If Chinese citizens act in a manner that the party does not like, they don’t get points toward a ticket on a train that takes them to work. This is not confident leadership. This is perhaps leadership that knows that there are inherent contradictions in their system of government.

The problem with authoritarians is that they know that there is no peaceful way to transition power in the system that they created. Whatever people say about how messy democracy can be, at least the countries that adopt this form of government change power peacefully. Authoritarians fear their own citizens and thus impose greater repression. Eventually something has to give, so I would not yet rule out the possibility of the liberalization of Chinese politics.

I remember Hu Jintao telling me when he was president that, one year, China had 186,000 riots. These riots were caused because a party member expropriated a peasant’s land. China does not have a system of courts where issues like this could be adjudicated, so the peasant and his friends started riots. Today, the Chinese are studying whether or not they need a neutral court system where citizens can have recourse against the government. Now you start to see the camel’s nose under the tent, of expectations about property rights. I would not be surprised if Xi’s experiment with greater repression, with greater ideological purity, with going back to something that looks like the Little Red Book and the red ballet, is a sign that they're actually worried.

What can Hoover do to establish the intellectual groundwork of challenging a country of 1.3 billion people?

One of the things that I would like to see Hoover do is be true to its heritage by sourcing the treasures in our Library & Archives and supporting historical analysis that can inform policy issues. We have great historical materials. We have people who want to donate their papers to us because they know they will be preserved. The truth can be told from our more than six thousand collections that largely cover the history of the twentieth century.

Let's start by really bringing the best young historians of China and India. History is being practiced in the academy in a way that's not really very inspiring. History departments ask much narrower questions than in years past. When I was a young faculty member, I remember sitting at a first faculty meeting with Gabriel Almond, author of The Civic Culture, and Seymour Martin Lipset, who had written the Political Man. These were historians who explored big questions.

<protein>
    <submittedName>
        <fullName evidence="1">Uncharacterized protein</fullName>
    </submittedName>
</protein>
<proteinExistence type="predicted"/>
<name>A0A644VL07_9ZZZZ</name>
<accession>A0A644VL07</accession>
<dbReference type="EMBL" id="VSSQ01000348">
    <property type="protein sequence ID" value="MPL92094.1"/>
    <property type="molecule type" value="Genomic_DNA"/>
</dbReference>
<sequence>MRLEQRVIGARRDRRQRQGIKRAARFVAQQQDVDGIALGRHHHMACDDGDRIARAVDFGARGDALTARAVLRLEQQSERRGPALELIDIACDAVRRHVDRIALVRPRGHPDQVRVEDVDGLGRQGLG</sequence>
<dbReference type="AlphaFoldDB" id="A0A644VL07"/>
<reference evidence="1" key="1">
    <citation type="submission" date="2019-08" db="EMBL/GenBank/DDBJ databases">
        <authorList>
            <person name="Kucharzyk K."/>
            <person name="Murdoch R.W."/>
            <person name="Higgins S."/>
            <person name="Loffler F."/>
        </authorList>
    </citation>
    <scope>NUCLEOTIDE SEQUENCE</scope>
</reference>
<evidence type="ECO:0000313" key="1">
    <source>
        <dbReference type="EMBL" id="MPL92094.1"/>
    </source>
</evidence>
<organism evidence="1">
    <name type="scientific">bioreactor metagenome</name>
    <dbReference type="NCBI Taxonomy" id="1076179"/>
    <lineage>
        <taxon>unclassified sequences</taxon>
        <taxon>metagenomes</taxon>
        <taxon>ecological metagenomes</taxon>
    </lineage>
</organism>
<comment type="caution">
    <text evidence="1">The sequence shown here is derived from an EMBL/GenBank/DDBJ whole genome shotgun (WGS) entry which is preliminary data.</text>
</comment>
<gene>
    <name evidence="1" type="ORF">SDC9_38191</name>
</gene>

The Hoover Institution today also has great historians. However, we want to attract more historians who will ask big questions. Regarding China, let's help to get the history straight.

One of our fellows, Larry Diamond, is taking the lead on a project called China’s Global Sharp Power. The Chinese Communist Party has effectively created a global narrative that favors their own ideals and ambitions. They are interfering in elections and promulgating falsehoods about America’s political affairs and policies.

You wrote in an email to the Hoover fellows and staff on your first day as director, September 1, 2020, “My life and career path have led me to this moment.” Why has it been that all of your life, whether it’s mastering figure skating and the piano, developing fluency in Russian, and serving in high levels of government and academia, you have been drawn to things that are difficult?

It kind of starts with how I grew up and watching my parents and the people surrounding them. If you grew up in segregated Birmingham, Alabama, when I did, there was hope on the horizon. Rosa Parks had already refused to sit in the back of the bus, and Brown v. Board of Education Topeka [1954] had already been decided in favor of desegregation of schools. Dwight D. Eisenhower had insisted on the integration of Central High School in Little Rock, Arkansas.

If you grew up in Birmingham, when my parents and grandparents did, I don’t know how you woke up every morning and decided that despite the difficulties, you are going to raise a family, educate your children, put food on the table, go to church, and make the world better. But that’s what they did. I feel so fortunate to have landed where I am from where I came. I feel so grateful that I grew up in an America that was changing in ways that allowed me to reach my potential that my parents, mentors, and role models saw in me. I just don't think I have an option to shrink from challenges. I also think that you're better if you're doing hard things.